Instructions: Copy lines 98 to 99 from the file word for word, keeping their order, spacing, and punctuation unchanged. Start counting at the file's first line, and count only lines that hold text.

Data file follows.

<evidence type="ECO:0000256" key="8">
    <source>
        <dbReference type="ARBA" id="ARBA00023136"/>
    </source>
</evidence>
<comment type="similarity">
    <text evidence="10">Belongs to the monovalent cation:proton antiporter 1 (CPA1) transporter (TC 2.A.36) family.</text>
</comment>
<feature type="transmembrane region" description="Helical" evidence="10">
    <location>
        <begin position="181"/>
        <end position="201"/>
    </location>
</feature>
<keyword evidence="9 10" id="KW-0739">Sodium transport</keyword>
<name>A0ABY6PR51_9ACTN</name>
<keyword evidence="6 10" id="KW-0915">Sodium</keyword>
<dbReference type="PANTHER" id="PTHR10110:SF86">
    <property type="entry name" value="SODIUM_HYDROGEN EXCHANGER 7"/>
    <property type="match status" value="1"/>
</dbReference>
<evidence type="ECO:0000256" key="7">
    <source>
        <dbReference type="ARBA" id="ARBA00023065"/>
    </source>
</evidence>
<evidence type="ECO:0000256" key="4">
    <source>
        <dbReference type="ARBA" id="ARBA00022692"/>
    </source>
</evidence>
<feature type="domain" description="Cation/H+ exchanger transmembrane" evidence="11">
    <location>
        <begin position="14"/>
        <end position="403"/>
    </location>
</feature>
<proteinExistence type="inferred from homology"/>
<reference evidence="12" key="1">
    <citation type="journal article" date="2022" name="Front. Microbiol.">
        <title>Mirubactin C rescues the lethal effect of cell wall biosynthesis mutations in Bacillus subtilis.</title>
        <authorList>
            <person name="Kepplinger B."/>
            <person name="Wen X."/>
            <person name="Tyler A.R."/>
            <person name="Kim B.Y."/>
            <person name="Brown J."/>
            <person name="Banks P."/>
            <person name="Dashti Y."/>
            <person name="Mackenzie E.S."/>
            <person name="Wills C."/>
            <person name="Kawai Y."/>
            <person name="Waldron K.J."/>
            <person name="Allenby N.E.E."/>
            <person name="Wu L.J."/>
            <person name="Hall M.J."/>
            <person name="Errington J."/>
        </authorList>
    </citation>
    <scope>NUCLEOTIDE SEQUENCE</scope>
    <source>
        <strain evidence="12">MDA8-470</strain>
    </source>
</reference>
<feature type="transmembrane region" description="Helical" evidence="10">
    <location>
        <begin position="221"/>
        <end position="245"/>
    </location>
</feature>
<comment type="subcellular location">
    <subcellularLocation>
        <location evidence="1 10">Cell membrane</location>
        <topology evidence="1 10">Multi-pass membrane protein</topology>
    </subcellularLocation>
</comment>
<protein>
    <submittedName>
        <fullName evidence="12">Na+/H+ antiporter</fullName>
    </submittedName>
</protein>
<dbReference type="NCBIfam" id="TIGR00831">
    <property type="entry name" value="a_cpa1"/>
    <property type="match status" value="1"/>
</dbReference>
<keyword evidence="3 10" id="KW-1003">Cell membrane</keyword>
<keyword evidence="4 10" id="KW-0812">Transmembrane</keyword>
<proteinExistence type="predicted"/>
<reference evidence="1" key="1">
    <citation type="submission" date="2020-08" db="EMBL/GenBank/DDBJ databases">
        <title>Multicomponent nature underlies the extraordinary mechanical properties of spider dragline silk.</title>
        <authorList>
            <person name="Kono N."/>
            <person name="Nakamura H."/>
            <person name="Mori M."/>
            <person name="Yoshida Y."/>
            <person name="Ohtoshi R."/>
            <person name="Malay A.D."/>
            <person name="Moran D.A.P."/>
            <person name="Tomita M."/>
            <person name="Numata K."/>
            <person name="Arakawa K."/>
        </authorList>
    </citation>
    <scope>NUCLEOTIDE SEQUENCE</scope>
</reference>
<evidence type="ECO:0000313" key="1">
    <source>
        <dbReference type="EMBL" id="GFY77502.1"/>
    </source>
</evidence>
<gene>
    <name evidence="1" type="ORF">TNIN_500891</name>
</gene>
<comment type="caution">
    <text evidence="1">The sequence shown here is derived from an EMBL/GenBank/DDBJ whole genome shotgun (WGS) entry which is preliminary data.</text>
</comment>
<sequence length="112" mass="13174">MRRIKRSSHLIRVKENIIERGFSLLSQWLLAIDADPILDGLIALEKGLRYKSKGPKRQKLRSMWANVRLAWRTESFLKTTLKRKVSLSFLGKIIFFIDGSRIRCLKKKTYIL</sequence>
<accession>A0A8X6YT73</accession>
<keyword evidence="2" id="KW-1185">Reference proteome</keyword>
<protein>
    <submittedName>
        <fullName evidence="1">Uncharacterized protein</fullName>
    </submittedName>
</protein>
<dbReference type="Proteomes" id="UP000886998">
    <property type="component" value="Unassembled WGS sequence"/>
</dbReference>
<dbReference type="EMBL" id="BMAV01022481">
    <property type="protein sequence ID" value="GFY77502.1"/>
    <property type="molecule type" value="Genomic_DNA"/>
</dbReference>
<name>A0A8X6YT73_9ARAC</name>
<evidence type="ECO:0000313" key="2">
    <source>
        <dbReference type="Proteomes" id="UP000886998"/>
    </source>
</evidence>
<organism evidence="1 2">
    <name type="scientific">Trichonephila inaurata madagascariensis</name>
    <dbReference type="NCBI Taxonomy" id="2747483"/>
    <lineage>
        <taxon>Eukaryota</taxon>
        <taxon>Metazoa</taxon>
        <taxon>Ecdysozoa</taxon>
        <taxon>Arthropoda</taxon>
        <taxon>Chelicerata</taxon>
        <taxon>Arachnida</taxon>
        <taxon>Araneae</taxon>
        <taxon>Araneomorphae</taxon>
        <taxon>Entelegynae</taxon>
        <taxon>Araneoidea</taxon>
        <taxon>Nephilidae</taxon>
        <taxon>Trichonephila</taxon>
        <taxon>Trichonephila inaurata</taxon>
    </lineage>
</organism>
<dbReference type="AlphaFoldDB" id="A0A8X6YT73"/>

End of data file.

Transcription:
            <person name="Malay A.D."/>
            <person name="Moran D.A.P."/>